March 5, 2018  (Web Review)

General Idi Amin Dada: A Self-Portrait

Criterion, 90 min., not rated, DVD: $29.99, Blu-ray: $39.99

Reviewer rating: 3.0/4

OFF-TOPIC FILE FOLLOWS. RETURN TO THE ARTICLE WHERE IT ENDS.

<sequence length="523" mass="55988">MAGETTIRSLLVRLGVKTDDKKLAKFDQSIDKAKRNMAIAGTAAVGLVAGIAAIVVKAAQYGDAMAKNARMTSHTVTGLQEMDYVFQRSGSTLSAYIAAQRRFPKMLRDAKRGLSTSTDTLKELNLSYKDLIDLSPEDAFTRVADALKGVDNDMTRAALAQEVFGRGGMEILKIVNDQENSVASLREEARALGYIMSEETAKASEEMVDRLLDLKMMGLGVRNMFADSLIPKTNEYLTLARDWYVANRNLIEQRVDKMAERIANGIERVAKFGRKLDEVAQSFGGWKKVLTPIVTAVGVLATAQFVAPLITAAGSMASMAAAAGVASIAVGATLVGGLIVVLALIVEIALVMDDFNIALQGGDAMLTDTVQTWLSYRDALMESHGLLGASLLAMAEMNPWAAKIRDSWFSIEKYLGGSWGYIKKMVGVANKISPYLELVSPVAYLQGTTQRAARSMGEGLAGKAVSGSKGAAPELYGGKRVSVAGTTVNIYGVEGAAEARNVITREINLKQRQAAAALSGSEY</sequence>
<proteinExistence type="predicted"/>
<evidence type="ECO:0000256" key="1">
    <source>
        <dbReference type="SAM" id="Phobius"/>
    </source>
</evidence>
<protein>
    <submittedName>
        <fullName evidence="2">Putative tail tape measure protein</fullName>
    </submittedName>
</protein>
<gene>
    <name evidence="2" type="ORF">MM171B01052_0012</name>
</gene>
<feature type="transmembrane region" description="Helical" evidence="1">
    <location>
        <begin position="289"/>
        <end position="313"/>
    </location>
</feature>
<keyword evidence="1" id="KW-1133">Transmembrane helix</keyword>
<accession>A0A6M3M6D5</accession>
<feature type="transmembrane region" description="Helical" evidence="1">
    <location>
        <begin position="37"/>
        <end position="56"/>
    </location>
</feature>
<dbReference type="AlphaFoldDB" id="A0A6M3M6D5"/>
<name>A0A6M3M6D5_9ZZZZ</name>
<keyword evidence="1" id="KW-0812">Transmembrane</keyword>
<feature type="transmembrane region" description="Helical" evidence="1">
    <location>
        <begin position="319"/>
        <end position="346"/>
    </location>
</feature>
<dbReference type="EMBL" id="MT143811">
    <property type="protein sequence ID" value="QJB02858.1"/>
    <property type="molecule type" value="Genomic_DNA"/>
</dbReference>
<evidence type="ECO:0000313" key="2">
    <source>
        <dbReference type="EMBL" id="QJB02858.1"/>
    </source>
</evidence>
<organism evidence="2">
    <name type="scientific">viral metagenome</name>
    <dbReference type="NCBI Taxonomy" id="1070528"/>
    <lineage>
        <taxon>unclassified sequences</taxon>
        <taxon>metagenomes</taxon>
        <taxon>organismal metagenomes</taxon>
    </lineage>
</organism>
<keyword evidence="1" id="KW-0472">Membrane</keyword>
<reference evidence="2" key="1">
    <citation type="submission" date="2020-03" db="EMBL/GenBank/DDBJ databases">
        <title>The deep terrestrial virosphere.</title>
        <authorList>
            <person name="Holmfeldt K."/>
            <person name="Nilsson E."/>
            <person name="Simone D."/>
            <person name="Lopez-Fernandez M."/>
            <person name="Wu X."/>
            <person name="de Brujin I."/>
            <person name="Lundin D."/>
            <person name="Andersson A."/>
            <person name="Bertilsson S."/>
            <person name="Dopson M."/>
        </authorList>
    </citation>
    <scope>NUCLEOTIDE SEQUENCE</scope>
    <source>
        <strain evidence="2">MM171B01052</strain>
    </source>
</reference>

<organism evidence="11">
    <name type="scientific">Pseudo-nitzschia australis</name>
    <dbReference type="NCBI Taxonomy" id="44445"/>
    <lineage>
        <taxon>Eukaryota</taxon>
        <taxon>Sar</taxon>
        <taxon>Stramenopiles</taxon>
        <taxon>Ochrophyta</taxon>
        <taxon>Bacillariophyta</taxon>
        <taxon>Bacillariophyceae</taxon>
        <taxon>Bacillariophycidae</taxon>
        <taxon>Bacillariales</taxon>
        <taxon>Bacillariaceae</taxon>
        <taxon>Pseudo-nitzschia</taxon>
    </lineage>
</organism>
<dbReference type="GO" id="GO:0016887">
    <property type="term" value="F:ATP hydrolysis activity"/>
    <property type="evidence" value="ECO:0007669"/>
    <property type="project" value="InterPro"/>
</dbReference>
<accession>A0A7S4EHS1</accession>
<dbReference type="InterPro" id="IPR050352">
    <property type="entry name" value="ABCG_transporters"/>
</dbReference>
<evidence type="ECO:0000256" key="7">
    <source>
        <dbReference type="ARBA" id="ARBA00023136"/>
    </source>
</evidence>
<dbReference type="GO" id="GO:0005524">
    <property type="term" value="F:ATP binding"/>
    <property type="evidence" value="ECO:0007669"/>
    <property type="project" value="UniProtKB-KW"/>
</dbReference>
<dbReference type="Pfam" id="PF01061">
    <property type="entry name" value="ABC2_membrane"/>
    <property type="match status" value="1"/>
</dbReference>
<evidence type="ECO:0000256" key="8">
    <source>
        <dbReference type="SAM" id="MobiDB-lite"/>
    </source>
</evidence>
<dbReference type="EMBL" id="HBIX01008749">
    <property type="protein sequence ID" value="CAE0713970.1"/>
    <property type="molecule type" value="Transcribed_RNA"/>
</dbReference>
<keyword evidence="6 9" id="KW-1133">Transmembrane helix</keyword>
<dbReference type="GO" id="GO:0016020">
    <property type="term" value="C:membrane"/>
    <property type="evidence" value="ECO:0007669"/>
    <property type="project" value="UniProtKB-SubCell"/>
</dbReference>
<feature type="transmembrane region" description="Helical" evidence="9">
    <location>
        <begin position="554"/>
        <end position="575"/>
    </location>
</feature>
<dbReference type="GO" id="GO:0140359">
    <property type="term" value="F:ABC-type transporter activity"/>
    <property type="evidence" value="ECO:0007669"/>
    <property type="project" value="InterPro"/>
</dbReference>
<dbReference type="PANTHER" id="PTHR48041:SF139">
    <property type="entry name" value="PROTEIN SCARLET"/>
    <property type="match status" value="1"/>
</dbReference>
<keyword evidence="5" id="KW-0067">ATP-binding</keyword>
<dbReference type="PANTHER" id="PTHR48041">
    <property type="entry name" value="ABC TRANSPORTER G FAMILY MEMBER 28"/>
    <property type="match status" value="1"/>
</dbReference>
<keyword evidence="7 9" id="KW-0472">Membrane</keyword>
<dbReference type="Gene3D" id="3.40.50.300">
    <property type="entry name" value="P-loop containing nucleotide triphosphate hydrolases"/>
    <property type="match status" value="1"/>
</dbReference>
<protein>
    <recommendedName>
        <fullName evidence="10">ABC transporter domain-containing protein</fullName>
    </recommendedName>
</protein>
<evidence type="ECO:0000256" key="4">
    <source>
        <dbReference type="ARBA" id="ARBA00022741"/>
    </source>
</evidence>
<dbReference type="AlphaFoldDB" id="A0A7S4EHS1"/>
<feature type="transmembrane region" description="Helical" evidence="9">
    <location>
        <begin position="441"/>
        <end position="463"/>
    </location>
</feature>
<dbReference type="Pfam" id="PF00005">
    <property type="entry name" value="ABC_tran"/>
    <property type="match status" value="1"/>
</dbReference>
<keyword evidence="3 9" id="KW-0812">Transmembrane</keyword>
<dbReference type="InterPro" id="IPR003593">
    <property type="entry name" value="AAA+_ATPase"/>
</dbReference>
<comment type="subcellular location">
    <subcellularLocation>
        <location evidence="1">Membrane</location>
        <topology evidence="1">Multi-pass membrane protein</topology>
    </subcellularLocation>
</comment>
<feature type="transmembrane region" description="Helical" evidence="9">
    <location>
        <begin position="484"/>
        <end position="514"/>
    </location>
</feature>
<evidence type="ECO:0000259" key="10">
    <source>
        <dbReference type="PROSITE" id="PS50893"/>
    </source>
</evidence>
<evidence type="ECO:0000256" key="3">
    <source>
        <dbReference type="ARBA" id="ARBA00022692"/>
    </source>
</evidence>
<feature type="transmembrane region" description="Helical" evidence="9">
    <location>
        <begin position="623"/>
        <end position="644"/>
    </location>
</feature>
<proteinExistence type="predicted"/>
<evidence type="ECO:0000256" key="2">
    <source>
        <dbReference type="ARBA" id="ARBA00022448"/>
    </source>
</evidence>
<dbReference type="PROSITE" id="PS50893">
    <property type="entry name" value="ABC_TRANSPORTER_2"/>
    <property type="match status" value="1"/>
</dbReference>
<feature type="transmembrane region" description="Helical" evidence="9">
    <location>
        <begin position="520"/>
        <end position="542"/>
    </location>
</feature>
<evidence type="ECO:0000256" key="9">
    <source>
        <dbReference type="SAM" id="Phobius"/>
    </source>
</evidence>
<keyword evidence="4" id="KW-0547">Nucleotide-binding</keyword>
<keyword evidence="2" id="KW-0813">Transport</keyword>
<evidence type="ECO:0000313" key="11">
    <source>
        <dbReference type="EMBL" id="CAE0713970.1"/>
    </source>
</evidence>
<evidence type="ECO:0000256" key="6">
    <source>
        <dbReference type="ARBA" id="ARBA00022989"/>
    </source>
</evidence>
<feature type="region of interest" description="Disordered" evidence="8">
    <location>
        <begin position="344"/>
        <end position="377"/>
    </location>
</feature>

Filmmaker Barbet Schroeder went to Uganda in 1974 to make a film about one of the most brutal dictators in the world: Idi Amin, who murdered an estimated 300,000 citizens during his reign as “President” of the African nation. The subtitle “A Self-Portrait” is reasonably accurate, given that this 1974 film was made with the full cooperation of Schroeder’s subject. Apart from a few brief facts periodically delivered by a narrator, this is Idi Amin in his own words, making impromptu (and often incoherent) rambling speeches, finding common cause with Hitler and vowing to destroy Israel, staging military exercises with a ragtag force, and playing the glorious leader being “honored” at events that he himself arranges for the cameras. Amin approved of all the footage shot in Uganda so the documentary offers only a cursory portrait of the country, but it’s an often fascinating profile of megalomania and ignorance. It also showcases the odd charm of the dictator in scenes that grow more uncomfortable after it becomes clear that the slightest mistake in Amin’s presence (anything that might contradict or upstage him) could result in death. In many ways, this film is a nervy stunt that could have gotten the filmmakers killed, but it has lasting value as an unfiltered look at an evil man—a smiling, clownish figure with unlimited power and no moral restraint. Extras include archival and new interviews with Schroeder, a new interview with author Andrew Rice on Idi Amin’s regime, and an essay by film critic J. Hoberman. Recommended. (S. Axmaker)